IUCr 1999 Triennial Report - Commission on Neutron Scattering

The last three years have seen major developments in neutron scattering worldwide. On the one hand, there have been major plans developed for advanced neutron scattering facilities in Europe, North America and in the Asia—Pacific region and, on the other, the formation of strong neutron scattering associations in Europe and North America and the beginnings of such an association in Asia/Australasia/Oceania. The Commission on Neutron Scattering has not been directly associated with these developments as a Commission but the standing of its members in their various communities is playing a major part in these developments. This report will concentrate on these developments which have far-reaching consequences for structural and dynamic studies in chemistry, physics and biology as neutron beams with intensities of the order of 100 times those currently available may become accessible in the first years of the new millennium. This is not to forget, however, the very successful satellite meeting and microsymposium programme at the Seattle Congress, the ongoing interests of the Commission in international standards for neutron inelastic scattering cross-sections (NISC) and the internationally agreed exchange format for neutron and synchrotron data as well as the preparations for the satellite and microsymposia, Open Commission Meetings etc. at the forthcoming Glasgow Congress.

International meetings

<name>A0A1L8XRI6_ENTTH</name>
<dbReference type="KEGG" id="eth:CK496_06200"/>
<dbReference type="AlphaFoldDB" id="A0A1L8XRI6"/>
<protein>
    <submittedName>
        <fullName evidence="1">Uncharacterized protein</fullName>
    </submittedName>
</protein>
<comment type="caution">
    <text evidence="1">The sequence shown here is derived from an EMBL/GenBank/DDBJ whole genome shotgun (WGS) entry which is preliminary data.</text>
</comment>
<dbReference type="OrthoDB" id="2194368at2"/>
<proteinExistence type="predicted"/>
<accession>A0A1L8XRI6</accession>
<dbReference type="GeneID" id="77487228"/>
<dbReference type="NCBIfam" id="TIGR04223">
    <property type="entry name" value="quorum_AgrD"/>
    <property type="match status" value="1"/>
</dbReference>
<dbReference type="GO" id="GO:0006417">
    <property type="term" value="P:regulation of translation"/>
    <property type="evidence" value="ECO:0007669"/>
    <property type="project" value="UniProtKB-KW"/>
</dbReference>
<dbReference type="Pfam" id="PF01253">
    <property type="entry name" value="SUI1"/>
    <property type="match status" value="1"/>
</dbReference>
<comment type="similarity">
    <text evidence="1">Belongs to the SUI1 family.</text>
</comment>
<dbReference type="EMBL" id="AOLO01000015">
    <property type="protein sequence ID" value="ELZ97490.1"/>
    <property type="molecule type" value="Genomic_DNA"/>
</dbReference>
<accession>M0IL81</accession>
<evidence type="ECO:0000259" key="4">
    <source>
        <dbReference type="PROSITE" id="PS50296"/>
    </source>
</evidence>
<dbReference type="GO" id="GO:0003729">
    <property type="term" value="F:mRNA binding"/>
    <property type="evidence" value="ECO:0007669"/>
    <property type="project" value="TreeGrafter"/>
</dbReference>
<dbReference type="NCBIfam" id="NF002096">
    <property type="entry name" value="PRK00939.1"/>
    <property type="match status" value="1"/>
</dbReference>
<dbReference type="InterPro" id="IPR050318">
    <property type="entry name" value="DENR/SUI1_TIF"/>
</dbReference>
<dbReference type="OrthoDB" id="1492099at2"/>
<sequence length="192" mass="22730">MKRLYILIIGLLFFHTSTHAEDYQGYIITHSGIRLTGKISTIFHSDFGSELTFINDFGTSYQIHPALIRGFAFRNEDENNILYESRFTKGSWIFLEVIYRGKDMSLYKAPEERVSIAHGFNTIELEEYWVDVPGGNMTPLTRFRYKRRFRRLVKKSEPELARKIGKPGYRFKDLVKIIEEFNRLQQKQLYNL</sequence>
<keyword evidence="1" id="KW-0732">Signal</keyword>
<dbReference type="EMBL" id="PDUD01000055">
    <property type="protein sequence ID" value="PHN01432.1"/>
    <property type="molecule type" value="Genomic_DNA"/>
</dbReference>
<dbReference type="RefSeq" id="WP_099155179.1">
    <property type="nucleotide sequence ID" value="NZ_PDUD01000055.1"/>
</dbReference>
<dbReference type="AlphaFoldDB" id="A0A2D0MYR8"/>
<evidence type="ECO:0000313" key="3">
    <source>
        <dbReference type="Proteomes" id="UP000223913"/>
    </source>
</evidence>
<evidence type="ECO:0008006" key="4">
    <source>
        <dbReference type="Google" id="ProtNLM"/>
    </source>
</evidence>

The firm foundation in neutron scattering research across a broad range of subject areas in Europe as a result of the domestic reactor neutron scattering programmes of European countries and their participation in the Institut Laue—Langevin, Grenoble, France, is well recognised. Since 1995 the establishment of the European Neutron Scattering Association (ENSA) has given form and organisation to this community of scientists. The first major meeting of this association at Interlaken, Switzerland, was a resounding success and drew more than 800 participants. The next meeting of this group will be in Budapest, Hungary, 1—4 September 1999 and is again likely to be a 'Mecca' for neutron scattering practitioners worldwide.

In parallel with this, the Neutron Scattering Association has also gone from strength to strength with a very successful meeting in Toronto, Canada, 16—20 August 1997, and satellite meetings at the National Institute for Science and Technology, Gaithersburg, USA, as well as the Intense Pulsed Neutron Source, Argonne National Laboratory. Here about 200 scientists from the USA, Europe and other countries met and there was a strong participation of young scientists. The fields of interests, as in the European meeting, ranged from low-resolution biological structure determination using neutron contrast variation through chemistry and materials science to solid-state physics including superconductivity, ultra-low-temperature magnetism and soft-matter physics. It appears that the widening of applicability of neutron scattering techniques already demonstrated by the European experience is happening elsewhere, particularly as cold neutron sources and the new methods of neutron reflectivity and very high resolution neutron inelastic scattering become more widely understood and applied.